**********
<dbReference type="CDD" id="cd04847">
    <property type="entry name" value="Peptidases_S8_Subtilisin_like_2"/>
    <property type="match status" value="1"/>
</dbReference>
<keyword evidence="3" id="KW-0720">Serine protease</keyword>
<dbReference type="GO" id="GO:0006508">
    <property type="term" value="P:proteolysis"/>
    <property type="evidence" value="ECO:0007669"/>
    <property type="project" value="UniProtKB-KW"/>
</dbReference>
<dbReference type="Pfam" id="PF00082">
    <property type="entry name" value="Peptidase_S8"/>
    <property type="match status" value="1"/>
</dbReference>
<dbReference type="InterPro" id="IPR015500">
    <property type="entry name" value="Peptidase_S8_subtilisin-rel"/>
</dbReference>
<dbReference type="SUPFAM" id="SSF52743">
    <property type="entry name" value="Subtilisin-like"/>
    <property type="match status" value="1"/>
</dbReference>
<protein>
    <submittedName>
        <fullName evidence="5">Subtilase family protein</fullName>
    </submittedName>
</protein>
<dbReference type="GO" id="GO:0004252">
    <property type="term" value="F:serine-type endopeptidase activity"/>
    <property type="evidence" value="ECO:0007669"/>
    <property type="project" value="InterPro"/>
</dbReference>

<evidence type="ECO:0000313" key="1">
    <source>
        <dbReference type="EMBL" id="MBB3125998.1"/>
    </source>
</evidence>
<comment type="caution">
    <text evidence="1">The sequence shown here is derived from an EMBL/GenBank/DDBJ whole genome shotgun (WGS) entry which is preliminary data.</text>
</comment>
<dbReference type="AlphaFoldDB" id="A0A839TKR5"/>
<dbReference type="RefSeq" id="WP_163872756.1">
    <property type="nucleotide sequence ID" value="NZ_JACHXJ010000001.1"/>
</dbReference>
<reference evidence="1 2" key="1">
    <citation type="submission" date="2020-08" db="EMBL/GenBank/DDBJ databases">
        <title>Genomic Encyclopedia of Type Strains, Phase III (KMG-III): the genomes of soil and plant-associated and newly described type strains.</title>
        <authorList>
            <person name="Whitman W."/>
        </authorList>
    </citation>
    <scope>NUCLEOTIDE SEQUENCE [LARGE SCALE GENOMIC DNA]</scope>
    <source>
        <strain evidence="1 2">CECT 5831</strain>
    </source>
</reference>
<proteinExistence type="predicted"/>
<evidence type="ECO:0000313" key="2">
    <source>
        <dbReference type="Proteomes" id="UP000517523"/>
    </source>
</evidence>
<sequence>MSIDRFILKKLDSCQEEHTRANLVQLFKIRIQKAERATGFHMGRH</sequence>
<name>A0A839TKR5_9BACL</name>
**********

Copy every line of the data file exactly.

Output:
<dbReference type="CDD" id="cd04847">
    <property type="entry name" value="Peptidases_S8_Subtilisin_like_2"/>
    <property type="match status" value="1"/>
</dbReference>
<keyword evidence="3" id="KW-0720">Serine protease</keyword>
<dbReference type="GO" id="GO:0006508">
    <property type="term" value="P:proteolysis"/>
    <property type="evidence" value="ECO:0007669"/>
    <property type="project" value="UniProtKB-KW"/>
</dbReference>
<dbReference type="Pfam" id="PF00082">
    <property type="entry name" value="Peptidase_S8"/>
    <property type="match status" value="1"/>
</dbReference>
<dbReference type="InterPro" id="IPR015500">
    <property type="entry name" value="Peptidase_S8_subtilisin-rel"/>
</dbReference>
<dbReference type="SUPFAM" id="SSF52743">
    <property type="entry name" value="Subtilisin-like"/>
    <property type="match status" value="1"/>
</dbReference>
<protein>
    <submittedName>
        <fullName evidence="5">Subtilase family protein</fullName>
    </submittedName>
</protein>
<dbReference type="GO" id="GO:0004252">
    <property type="term" value="F:serine-type endopeptidase activity"/>
    <property type="evidence" value="ECO:0007669"/>
    <property type="project" value="InterPro"/>
</dbReference>

<evidence type="ECO:0000313" key="1">
    <source>
        <dbReference type="EMBL" id="MBB3125998.1"/>
    </source>
</evidence>
<comment type="caution">
    <text evidence="1">The sequence shown here is derived from an EMBL/GenBank/DDBJ whole genome shotgun (WGS) entry which is preliminary data.</text>
</comment>
<dbReference type="AlphaFoldDB" id="A0A839TKR5"/>
<dbReference type="RefSeq" id="WP_163872756.1">
    <property type="nucleotide sequence ID" value="NZ_JACHXJ010000001.1"/>
</dbReference>
<reference evidence="1 2" key="1">
    <citation type="submission" date="2020-08" db="EMBL/GenBank/DDBJ databases">
        <title>Genomic Encyclopedia of Type Strains, Phase III (KMG-III): the genomes of soil and plant-associated and newly described type strains.</title>
        <authorList>
            <person name="Whitman W."/>
        </authorList>
    </citation>
    <scope>NUCLEOTIDE SEQUENCE [LARGE SCALE GENOMIC DNA]</scope>
    <source>
        <strain evidence="1 2">CECT 5831</strain>
    </source>
</reference>
<proteinExistence type="predicted"/>
<evidence type="ECO:0000313" key="2">
    <source>
        <dbReference type="Proteomes" id="UP000517523"/>
    </source>
</evidence>
<sequence>MSIDRFILKKLDSCQEEHTRANLVQLFKIRIQKAERATGFHMGRH</sequence>
<name>A0A839TKR5_9BACL</name>